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University Relations

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Jan. 5, 2006
Contact: Mary Christine Banwart, assistant professor of communication studies, (785) 864-5681.

KU professor's study shows male, female candidates use opposite gender traits

LAWRENCE -- Researchers from the University of Kansas and the University of Missouri have published a study that suggests male and female candidates for political office are adopting each other's communication and gender styles to appeal to voters.

Mary Banwart, KU assistant professor of communication studies, and Mitchell McKinney, assistant professor of communication at MU, recently published their work in the scholarly journal Communications Studies. They conclude that when male and female candidates face each other in debates, they are approaching the forums with similar presentation styles. Female candidates incorporate typically masculine attributes into their debate dialogue just as frequently as their male opponents, and the male candidates incorporate typically feminine attributes in their debate dialogue just as frequently as their female opponents. Banwart calls this approach "gendered adaptiveness."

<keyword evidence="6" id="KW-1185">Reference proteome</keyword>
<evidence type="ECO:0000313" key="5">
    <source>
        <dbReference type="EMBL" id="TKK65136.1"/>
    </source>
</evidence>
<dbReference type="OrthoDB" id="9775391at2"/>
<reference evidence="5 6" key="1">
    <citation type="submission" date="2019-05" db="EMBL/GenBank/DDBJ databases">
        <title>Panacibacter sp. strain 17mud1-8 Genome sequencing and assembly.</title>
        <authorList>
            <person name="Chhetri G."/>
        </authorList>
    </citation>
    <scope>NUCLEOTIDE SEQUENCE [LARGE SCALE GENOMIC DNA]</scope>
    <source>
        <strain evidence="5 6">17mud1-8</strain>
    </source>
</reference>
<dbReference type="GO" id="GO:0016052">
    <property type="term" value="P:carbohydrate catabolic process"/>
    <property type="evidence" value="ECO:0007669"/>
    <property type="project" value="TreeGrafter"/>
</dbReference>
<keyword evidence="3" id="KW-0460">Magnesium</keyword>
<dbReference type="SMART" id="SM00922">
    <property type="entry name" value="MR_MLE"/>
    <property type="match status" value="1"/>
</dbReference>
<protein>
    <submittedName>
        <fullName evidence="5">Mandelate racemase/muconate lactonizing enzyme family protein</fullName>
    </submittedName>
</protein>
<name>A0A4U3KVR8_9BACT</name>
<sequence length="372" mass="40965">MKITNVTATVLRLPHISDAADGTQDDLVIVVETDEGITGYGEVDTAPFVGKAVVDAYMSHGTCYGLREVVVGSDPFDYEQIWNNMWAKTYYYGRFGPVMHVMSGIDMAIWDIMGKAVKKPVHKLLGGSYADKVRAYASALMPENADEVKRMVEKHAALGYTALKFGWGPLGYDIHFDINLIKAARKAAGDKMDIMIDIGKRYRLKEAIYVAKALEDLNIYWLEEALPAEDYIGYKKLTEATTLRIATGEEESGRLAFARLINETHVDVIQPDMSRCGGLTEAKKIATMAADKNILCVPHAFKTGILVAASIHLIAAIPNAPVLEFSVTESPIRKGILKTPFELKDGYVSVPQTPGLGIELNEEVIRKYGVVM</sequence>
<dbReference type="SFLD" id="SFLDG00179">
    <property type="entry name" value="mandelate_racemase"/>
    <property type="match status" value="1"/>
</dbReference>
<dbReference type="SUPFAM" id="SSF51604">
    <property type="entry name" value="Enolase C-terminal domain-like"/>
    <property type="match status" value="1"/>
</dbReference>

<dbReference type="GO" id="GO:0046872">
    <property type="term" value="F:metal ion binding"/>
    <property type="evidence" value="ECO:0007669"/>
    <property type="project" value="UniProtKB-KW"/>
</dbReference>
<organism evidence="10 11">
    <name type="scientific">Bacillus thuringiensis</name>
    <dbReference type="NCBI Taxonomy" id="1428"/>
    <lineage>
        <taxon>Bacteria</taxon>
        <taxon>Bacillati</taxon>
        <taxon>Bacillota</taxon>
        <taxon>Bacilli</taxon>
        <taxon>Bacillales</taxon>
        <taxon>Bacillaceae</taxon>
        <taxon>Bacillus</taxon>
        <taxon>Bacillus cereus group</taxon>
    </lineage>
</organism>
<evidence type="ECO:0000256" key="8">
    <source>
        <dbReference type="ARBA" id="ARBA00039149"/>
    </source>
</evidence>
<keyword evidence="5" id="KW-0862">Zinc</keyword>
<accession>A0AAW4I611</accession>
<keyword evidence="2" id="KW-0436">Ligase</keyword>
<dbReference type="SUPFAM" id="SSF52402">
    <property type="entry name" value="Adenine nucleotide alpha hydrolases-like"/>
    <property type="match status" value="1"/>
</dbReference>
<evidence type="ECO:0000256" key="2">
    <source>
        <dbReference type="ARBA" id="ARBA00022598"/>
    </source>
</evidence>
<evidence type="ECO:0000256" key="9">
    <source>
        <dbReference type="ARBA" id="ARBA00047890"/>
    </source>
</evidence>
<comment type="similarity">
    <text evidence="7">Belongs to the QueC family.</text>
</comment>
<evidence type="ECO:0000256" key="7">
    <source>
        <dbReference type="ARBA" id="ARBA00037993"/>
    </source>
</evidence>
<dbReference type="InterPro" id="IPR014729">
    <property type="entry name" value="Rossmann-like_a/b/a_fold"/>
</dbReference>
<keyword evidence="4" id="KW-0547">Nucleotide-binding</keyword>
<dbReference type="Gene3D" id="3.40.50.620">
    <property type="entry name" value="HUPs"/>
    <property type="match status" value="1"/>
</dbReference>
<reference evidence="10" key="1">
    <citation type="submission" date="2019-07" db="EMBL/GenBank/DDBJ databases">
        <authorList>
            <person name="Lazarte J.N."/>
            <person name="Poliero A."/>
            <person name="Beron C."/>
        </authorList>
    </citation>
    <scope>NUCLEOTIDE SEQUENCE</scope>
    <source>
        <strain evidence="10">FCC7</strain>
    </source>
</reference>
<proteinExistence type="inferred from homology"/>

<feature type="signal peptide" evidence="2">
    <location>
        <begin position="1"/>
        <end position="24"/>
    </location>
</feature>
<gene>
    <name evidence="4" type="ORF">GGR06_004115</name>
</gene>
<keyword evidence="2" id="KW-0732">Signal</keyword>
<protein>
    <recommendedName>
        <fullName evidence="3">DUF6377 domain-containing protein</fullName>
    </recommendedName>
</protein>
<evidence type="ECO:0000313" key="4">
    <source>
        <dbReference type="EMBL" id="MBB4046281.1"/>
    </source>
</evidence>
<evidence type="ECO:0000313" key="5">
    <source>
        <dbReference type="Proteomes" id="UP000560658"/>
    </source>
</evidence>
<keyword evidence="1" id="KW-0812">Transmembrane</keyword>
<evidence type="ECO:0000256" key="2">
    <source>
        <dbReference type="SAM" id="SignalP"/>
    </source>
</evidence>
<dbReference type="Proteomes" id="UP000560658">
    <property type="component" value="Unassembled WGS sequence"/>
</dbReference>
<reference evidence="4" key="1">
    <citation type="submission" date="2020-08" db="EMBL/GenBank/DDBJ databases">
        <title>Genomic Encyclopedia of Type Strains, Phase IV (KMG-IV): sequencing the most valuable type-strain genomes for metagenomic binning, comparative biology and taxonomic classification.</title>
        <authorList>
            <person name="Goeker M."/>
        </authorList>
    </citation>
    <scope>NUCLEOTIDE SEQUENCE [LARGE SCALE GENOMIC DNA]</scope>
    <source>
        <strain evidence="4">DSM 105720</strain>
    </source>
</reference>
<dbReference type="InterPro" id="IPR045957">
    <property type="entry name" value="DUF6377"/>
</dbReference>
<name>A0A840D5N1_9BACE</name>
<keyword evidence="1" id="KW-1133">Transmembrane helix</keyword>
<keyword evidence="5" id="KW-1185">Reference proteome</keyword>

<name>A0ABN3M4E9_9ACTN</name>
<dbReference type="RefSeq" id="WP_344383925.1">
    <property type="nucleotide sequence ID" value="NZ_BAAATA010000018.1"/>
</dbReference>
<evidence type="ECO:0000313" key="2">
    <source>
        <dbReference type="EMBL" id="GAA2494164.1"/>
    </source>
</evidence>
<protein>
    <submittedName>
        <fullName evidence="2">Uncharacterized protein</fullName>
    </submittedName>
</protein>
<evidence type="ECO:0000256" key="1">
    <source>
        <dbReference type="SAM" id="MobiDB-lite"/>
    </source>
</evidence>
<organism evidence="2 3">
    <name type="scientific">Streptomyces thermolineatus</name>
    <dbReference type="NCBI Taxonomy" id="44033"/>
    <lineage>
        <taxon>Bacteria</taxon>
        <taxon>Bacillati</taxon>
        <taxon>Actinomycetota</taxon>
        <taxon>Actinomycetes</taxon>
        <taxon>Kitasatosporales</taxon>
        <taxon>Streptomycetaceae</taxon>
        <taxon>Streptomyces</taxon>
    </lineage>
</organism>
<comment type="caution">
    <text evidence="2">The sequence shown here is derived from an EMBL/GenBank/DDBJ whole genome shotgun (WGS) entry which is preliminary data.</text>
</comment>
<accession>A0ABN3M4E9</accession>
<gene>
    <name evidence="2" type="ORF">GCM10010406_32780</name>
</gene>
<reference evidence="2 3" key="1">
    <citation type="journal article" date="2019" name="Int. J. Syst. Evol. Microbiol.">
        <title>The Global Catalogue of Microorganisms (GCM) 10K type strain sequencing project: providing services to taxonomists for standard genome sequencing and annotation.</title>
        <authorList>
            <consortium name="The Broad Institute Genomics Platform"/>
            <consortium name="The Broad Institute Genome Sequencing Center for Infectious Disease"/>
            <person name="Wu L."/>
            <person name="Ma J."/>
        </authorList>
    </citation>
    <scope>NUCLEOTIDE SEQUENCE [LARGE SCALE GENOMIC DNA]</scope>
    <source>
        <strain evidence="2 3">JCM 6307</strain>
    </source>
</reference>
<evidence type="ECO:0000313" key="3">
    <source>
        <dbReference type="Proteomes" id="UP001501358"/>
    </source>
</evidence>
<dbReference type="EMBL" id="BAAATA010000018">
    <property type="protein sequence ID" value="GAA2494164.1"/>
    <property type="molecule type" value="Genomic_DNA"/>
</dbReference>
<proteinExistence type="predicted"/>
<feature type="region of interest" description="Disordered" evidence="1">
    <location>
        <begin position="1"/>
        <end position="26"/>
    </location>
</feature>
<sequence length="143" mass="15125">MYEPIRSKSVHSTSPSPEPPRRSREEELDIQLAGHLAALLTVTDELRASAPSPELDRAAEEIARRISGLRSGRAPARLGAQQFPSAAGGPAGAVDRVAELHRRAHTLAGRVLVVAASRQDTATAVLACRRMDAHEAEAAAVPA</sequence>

Banwart and McKinney decided to study debate styles of male and female candidates because of the lack of research in this area, Banwart said.

"Studies examining presidential debates are well-known," Banwart said. "There are, however, few studies focusing on debates between female and male candidates. Part of this is due to the times we live in. We only now have enough women who are running for office in which the debates are televised, so that we can analyze them."

Historically, only 2 percent of the nation's congressional office holders have been women. That has changed significantly in the past 20 years, Banwart said. Females now make up 14 percent of the membership in the U.S. House and Senate. Kansas ranks eighth in the nation for number of female legislators.

For their research, Banwart and McKinney looked at two U.S. Senate and two gubernatorial races during the 2000 and 2002 election cycles, including the race between Missouri Sen. Jean Carnahan and U.S. Rep Jim Talent.

What they found was that male candidates were frequently using the female gender traits of relating to issues in a personal way, as well as emphasizing the traditionally female character traits of honesty, integrity and caring.

"Male politicians are not automatically assigned those traits by voters, and male candidate must prove to the public that they have those attributes," Banwart said.

Meanwhile, female candidates, in their debates with men, often used an aggressive, assertive style of communicating that demonstrates their leadership and their ability to make "difficult" decisions, which the public generally assigns to male candidates.

At the national level, female candidates are perceived by the public to be more capable of handling "domestic" issues such as education, the environment and health care. Male candidates are perceived to be stronger on issues of national security, taxes and homeland security, Banwart said.


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